Merckens Compound Chocolate is known for their consistent & superior quality that allows you to easily melt chocolate & create delicious chocolate dipped treats. However, if you have ever used compound chocolate, you may have found that when melted, it can occasionally have a thick consistency, making dipping treats a little more difficult to do.
If you’re looking for a smooth & consistent coating from your compound chocolate, you may want to try one of these methods to thin it out for a better consistency.
But before we get into the methods of thinning Merckens compound chocolate, let's first discuss why you need to thin the compounds. If the consistency of the chocolate is thick, it can cause your dipped treats to have a super thick coating which can cause thick bumps and even worse, breakage. Ideally, you want a smooth, shiny, satiny finish.
* TIP: Keep in mind that compound chocolate should never be overheated. If you are a beginner, head to our “How to Work With Merckens Chocolate Melts” blog post for more tips!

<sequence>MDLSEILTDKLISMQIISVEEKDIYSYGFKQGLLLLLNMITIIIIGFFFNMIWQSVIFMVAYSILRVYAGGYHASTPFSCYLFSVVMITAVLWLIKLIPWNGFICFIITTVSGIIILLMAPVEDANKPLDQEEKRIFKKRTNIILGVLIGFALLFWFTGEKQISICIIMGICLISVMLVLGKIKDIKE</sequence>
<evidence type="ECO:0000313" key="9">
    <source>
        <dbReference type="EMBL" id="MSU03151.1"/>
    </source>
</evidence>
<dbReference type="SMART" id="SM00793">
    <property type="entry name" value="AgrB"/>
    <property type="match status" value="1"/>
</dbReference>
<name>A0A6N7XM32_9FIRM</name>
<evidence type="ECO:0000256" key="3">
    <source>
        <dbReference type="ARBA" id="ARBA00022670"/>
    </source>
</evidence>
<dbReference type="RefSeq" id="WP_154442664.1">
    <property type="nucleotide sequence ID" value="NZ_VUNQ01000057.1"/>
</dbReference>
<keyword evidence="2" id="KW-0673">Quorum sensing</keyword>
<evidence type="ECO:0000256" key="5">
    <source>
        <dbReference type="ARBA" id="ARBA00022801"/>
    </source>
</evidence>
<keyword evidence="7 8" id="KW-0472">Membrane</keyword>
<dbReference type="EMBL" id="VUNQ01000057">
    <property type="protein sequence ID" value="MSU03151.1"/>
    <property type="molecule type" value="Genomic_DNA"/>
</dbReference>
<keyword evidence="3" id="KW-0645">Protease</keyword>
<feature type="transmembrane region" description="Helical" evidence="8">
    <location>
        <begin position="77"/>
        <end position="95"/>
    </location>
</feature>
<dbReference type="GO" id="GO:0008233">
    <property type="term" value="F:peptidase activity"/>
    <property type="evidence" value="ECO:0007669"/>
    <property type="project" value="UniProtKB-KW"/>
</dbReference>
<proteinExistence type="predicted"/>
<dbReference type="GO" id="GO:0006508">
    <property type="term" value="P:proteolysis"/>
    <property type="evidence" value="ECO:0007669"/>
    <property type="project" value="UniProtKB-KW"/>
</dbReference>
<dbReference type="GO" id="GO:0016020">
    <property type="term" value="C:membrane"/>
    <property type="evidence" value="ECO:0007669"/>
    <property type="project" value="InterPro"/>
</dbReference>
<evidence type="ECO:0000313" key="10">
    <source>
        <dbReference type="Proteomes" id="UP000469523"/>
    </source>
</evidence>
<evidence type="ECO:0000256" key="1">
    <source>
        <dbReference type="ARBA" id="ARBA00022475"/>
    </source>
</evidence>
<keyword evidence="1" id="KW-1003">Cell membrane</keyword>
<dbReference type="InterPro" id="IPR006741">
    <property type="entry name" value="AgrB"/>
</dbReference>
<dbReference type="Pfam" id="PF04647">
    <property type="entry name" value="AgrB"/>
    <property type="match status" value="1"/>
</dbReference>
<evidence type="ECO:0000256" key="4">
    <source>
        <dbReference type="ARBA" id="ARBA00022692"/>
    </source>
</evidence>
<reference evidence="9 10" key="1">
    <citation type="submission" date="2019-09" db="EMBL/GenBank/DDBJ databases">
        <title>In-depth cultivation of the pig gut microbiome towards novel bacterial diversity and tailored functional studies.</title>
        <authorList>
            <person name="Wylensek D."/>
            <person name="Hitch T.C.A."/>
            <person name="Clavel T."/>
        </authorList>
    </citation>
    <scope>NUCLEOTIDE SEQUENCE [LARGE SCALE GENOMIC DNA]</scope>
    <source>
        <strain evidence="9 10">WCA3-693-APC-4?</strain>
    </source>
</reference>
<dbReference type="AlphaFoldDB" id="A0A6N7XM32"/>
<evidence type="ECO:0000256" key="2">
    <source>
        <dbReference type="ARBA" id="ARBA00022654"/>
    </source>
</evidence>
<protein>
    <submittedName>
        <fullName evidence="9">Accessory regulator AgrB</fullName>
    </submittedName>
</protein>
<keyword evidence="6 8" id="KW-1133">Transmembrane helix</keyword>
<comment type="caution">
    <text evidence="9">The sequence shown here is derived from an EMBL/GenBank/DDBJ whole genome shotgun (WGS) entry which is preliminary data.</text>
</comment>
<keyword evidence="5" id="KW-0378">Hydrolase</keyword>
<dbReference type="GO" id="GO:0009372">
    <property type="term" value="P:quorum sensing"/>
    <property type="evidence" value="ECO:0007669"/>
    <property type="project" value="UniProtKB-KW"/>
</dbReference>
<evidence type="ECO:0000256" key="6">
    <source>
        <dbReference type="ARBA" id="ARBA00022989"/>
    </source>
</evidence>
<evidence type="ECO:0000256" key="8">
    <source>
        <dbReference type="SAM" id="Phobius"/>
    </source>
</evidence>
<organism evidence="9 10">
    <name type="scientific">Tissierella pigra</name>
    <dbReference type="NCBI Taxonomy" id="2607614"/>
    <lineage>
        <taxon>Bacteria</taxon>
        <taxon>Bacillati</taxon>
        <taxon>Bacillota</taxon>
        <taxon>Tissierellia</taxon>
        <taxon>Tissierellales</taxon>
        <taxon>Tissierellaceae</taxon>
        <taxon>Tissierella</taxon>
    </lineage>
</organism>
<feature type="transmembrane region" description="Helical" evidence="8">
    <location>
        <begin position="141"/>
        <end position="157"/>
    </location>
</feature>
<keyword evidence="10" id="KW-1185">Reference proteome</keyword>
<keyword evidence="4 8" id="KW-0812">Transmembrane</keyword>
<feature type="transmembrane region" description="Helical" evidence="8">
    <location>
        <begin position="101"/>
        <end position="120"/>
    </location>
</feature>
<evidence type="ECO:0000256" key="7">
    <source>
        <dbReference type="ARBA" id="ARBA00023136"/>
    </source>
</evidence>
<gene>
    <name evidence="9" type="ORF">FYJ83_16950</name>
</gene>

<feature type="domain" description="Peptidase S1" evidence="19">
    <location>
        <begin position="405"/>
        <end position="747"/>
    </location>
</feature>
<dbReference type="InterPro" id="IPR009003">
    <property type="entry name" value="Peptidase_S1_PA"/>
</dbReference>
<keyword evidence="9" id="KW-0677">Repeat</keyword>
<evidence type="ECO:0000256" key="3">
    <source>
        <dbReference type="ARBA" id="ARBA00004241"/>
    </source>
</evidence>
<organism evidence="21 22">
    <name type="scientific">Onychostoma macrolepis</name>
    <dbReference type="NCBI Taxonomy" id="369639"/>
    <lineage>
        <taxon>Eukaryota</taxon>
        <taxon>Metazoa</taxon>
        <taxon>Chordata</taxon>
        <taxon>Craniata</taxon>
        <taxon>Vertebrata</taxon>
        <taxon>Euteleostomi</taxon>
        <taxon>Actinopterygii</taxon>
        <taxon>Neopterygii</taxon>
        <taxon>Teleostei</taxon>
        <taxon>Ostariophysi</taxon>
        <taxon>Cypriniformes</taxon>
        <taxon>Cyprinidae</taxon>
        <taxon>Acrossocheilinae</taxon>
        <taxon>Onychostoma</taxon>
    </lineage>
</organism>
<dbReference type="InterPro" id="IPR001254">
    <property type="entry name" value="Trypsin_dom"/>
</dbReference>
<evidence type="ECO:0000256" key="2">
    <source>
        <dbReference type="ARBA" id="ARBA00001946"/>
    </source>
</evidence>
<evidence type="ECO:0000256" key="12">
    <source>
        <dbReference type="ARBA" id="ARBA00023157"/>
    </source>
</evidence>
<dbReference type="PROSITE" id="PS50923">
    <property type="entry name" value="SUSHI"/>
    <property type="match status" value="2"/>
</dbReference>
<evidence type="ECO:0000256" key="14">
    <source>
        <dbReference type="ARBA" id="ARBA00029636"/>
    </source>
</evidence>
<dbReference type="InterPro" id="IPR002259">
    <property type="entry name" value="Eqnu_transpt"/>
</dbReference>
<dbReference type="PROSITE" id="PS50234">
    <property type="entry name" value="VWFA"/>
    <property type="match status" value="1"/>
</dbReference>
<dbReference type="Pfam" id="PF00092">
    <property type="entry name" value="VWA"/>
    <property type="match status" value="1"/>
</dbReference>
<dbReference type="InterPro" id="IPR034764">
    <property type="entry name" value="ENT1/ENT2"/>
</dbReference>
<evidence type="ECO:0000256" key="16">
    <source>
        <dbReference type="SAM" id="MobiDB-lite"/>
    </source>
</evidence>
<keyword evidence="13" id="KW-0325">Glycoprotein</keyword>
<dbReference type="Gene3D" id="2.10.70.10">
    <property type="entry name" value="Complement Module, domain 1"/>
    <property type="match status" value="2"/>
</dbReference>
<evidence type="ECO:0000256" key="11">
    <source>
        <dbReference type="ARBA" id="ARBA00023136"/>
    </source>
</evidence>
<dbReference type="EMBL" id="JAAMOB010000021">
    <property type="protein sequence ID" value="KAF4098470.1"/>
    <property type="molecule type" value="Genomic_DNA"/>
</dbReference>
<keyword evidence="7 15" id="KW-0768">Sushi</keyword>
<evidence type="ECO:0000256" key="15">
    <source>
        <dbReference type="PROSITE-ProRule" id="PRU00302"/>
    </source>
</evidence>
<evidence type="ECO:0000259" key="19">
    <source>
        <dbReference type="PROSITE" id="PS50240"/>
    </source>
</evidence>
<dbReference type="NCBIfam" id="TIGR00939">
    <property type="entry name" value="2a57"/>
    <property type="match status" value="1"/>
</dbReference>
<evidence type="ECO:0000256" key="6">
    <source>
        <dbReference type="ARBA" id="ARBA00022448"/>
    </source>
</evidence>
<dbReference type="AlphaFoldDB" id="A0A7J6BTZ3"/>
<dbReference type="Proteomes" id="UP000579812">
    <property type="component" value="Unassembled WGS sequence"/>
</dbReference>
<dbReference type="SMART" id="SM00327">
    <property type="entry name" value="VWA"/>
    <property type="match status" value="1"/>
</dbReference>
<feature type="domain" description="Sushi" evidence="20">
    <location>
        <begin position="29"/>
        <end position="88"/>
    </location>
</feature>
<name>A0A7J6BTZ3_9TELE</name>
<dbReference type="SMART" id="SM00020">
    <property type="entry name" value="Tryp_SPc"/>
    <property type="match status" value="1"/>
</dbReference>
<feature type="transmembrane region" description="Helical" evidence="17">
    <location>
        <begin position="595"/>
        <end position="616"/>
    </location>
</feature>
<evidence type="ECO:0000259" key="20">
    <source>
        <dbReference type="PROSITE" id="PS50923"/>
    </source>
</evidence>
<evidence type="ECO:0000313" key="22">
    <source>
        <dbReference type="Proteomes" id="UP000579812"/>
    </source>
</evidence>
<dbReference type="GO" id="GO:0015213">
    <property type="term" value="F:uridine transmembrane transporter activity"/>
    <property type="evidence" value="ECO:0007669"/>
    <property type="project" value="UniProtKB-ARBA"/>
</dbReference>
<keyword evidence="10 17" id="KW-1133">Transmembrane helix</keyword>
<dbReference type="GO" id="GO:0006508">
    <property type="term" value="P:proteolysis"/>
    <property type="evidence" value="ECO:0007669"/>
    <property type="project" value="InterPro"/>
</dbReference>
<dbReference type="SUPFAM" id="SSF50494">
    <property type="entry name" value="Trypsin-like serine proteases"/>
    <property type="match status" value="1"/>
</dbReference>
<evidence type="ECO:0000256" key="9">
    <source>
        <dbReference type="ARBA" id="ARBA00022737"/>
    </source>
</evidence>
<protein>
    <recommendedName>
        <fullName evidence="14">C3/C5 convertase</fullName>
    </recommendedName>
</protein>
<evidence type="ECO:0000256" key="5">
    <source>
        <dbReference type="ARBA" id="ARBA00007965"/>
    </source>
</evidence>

Methods for Thinning Compound Chocolate:
Add Paramount Crystals
Paramount Crystals are primarily made with hydrogenated palm kernel oil and are the most common thinning agent for compound chocolate. Many bakers & confectioners prefer to use paramount crystals as they provide the perfect texture for your chocolate when hardened. Add 1 teaspoon of paramount crystals for every 1 cup of Merckens compound chocolate you have.
Shortening is another common thinning agent among bakers. This common household ingredient that may already be in your kitchen, which makes it a convenient option! Be cautious when adding shortening by adding just 1 teaspoon at a time until you reach your desired consistency. Be sure not to add too much or it won’t be thick enough to coat the treats you’re dipping. A little goes a long way.
Oil can also be an effective tool for thinning chocolate compounds, but we only recommend this option as a last resort since oils can be tricky to work with. There is a risk of the chocolate not setting properly if you do add too little or too much oil. A flavorless & colorless oil such as canola or refined coconut oil will work best for this method. Olive oil has a green tint & a distinct flavor that could affect the flavor of your chocolate compound.
*Tip: Due to its consistency, oil is known to pour out quickly so we recommend using a measuring spoon to make sure not to add too much.
When you’re first learning to work with compound chocolates we recommend doing your research so your treats can reach their maximum flawless deliciousness.